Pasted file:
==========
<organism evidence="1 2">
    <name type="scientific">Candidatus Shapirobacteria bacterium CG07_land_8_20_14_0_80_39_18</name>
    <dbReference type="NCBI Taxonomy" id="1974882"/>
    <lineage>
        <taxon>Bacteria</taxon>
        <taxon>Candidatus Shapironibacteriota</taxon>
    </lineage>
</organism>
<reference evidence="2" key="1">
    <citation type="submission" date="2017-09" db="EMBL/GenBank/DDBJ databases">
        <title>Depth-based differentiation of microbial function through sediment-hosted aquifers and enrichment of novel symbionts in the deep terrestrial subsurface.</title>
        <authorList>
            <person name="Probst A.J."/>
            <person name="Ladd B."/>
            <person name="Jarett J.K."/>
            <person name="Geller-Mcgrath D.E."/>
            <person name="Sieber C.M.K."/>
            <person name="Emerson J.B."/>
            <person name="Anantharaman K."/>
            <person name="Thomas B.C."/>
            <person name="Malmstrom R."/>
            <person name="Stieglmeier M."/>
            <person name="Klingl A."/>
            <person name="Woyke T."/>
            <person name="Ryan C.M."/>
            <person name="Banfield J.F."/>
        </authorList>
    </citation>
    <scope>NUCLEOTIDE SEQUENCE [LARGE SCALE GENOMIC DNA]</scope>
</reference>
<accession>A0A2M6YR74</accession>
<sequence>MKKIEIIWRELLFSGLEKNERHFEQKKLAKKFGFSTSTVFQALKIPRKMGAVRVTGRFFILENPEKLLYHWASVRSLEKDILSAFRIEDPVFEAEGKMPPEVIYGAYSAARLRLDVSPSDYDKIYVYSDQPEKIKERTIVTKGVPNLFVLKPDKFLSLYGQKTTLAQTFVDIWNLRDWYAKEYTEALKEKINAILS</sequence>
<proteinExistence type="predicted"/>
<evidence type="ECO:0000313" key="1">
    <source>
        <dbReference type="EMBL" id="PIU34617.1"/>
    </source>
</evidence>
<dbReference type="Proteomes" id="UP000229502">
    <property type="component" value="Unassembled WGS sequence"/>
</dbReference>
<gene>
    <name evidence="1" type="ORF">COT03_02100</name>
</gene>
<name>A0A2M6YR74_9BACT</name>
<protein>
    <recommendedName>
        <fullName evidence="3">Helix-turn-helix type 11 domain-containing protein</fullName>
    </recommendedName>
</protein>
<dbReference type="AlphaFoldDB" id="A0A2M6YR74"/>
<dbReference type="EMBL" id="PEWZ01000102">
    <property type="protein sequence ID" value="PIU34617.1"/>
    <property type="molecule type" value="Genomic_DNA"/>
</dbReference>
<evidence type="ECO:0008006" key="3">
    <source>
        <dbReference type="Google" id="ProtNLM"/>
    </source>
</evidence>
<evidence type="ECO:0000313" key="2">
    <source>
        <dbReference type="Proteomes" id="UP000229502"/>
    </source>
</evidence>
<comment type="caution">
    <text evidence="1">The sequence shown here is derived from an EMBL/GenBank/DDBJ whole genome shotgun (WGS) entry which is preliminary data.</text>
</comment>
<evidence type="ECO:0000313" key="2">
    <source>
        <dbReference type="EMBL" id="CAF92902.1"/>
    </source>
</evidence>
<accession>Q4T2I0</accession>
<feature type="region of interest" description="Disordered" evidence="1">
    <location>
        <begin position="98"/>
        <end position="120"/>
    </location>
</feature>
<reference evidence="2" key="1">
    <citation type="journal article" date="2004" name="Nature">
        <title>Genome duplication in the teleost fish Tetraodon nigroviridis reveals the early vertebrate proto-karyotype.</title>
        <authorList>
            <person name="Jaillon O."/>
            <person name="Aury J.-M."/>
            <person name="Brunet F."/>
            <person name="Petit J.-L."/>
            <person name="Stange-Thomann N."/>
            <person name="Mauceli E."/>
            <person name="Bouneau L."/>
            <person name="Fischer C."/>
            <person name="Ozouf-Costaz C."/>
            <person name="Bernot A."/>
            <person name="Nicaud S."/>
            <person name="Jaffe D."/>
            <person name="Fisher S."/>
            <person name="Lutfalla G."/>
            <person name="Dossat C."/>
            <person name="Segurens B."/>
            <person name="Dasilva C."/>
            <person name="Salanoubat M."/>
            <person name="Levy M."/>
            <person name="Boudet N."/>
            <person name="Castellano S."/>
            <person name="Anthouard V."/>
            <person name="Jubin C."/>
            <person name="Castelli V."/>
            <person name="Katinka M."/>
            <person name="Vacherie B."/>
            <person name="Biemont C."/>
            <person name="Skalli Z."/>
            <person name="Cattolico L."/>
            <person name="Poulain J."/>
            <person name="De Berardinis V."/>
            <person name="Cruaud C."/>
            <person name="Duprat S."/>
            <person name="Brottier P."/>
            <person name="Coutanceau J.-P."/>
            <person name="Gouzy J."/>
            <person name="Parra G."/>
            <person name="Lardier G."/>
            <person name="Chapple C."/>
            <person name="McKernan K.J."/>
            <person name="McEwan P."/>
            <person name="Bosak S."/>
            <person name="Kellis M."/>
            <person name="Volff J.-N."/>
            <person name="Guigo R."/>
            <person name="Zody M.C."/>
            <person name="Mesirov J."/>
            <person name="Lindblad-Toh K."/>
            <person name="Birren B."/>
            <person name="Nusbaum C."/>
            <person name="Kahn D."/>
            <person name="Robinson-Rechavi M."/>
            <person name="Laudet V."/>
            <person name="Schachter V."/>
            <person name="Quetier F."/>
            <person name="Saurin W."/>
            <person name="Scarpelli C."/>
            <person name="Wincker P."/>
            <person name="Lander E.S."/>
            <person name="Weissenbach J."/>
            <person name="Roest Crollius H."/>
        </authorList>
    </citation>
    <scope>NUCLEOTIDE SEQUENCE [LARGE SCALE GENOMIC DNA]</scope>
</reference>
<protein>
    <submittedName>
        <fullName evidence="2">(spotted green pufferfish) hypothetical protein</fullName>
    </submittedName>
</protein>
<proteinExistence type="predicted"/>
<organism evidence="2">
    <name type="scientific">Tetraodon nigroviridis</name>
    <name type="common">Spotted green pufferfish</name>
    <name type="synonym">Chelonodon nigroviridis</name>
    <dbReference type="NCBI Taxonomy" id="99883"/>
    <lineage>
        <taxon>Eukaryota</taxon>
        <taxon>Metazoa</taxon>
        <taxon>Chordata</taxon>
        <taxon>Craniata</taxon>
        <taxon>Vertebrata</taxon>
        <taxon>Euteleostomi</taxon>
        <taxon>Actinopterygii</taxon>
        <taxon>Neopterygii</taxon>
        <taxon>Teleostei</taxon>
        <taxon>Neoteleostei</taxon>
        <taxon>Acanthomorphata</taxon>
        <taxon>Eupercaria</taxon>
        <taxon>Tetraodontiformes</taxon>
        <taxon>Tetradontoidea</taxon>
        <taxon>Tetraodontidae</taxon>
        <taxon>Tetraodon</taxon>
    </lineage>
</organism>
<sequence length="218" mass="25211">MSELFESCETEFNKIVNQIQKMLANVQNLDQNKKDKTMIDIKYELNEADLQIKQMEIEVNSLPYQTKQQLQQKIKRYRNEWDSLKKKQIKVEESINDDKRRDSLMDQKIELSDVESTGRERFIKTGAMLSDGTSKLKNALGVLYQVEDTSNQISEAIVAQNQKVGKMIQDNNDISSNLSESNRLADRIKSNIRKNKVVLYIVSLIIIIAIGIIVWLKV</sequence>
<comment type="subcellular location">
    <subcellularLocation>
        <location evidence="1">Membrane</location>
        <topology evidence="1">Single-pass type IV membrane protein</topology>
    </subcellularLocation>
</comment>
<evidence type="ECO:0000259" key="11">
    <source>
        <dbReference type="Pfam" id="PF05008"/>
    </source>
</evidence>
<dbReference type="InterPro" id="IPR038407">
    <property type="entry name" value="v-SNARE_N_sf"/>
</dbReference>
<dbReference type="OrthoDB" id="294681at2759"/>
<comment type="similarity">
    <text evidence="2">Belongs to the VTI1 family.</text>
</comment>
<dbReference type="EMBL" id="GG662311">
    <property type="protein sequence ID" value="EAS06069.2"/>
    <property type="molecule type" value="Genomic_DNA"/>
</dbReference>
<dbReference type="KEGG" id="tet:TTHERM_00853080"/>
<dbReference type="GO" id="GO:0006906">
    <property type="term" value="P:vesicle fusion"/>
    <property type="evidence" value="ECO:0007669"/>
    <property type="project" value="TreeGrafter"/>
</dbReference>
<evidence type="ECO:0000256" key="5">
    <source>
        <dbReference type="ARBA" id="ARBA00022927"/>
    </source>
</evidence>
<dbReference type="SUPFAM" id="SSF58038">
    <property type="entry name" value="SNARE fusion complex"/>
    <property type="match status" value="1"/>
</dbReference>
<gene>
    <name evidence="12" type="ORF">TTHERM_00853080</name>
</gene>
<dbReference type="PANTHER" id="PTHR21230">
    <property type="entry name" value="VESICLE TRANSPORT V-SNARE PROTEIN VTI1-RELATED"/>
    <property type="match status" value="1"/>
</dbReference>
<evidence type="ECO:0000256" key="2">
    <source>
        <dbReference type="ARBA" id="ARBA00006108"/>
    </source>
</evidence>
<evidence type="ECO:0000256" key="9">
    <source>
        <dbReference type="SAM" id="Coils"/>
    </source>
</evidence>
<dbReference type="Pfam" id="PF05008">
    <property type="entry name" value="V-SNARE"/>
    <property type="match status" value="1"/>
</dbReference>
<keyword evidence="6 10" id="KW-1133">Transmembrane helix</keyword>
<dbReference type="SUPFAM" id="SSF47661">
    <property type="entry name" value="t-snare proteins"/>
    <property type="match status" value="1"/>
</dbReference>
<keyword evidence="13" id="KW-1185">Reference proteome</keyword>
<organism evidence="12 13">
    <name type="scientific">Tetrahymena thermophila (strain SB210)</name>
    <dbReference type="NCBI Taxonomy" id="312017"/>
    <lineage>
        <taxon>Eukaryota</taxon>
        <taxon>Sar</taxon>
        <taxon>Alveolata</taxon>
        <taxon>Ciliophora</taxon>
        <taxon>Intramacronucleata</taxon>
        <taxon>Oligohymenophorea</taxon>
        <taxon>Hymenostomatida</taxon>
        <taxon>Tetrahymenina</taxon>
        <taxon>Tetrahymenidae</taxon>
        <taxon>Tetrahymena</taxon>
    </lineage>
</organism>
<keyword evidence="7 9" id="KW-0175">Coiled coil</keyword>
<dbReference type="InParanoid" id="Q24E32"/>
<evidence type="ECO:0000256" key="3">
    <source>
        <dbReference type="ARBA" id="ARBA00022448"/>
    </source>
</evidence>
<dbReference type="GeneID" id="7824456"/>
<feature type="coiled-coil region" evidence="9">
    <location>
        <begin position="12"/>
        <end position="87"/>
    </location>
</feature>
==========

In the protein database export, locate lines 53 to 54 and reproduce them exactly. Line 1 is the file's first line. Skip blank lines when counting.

    <property type="protein sequence ID" value="PIU34617.1"/>
    <property type="molecule type" value="Genomic_DNA"/>